Resolving life interest settlement disputes – a case study

Resolving life interest settlement disputes – a case study

A recent referral highlighted some interesting estate complications – and not just in terms of tax.

A husband, Adam*, died in February 2020, leaving his estate, aside from some specific bequests, via a life interest settlement (Will Trust) to his surviving spouse, Beth*, thereafter to his four children from a previous marriage. This was all fairly straightforward and uncomplicated for Inheritance Tax, as covered by the spouse exemption.

Adam was previously married to Caroline*, and as part of their divorce settlement, Caroline received a monthly allowance plus a right to remain in one of two properties owned by Adam. Upon Adam’s death, the property passed to the life interest settlement for Beth. Being an immediate post-death interest (IPDI), the settlement does not fall into the relevant property regime for Inheritance Tax (IHT) meaning no ten-yearly or exit charges would arise and no higher rate income tax applies.

Obviously concerned for her own position following Adam’s death, Caroline made a claim under the Inheritance (Provision for Family and Dependants) Act 1975, wishing to remain in the property until her own death and retain the monthly allowance.

The surviving spouse is independently wealthy and would not have to rely on the Will Trust. Nevertheless, allowing Caroline to remain in residence denies the benefit of a rental income stream, which in turn is a dilemma for Trustees. A deed varying the Will of Adam providing a life interest in the property to Caroline would incur IHT for the estate, since there is no spouse exemption (the property was valued at £650,000 at death). This would have a knock-on effect for Beth, as there would not be any unused transferable nil rate band or residence nil rate band available for her death estate.

A settlement agreement has been drawn up, whereby the Life Tenant (Beth), allows continued occupation by Caroline of the property and grants her a monthly allowance of just under £1,000. Since Beth is entitled to the income of the trust, and will pay tax on it at her own marginal income tax rate, the monthly allowance is to be paid from trust capital. The payments will be potentially exempt transfers by Beth, impacting her nil rate band. However, consider this; since Beth is independently wealthy and has no real need for the trust income, she is making regular gifts of surplus income, which would be entirely exempt from IHT on her death.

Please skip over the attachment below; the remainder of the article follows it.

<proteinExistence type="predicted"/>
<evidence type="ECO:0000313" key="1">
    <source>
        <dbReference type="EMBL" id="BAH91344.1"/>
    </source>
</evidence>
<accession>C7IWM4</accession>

The problem in respect of the property is how to document the occupation. A lease for life, whilst giving Caroline certainty, would likely be a settlement within the relevant property regime, incurring 20% IHT at the outset and 6% on subsequent ten-year anniversaries. Winding up the trust and splitting out the assets would likely incur capital gains tax (CGT) and also be a PET for IHT, so not without tax cost and therefore unattractive. A short-term tenancy agreement would appear to be a solution, capable of renewal at sensible intervals. This provides a measure of certainty for Caroline without causing unnecessary tax charges for all.

By Roger Harding, Tax Director, Ince

* Pseudonyms have been used to anonymise and protect the individuals’ identities.

Roger Harding, Tax Director, Ince

1 Comment

  • In my opinion, where there is a Will stating that x person is provided for, there should be a hierarchy within the will which expressly states who get what and in what priority. In this case, the Trust is taking expediency above the wishes of the person who made the will.

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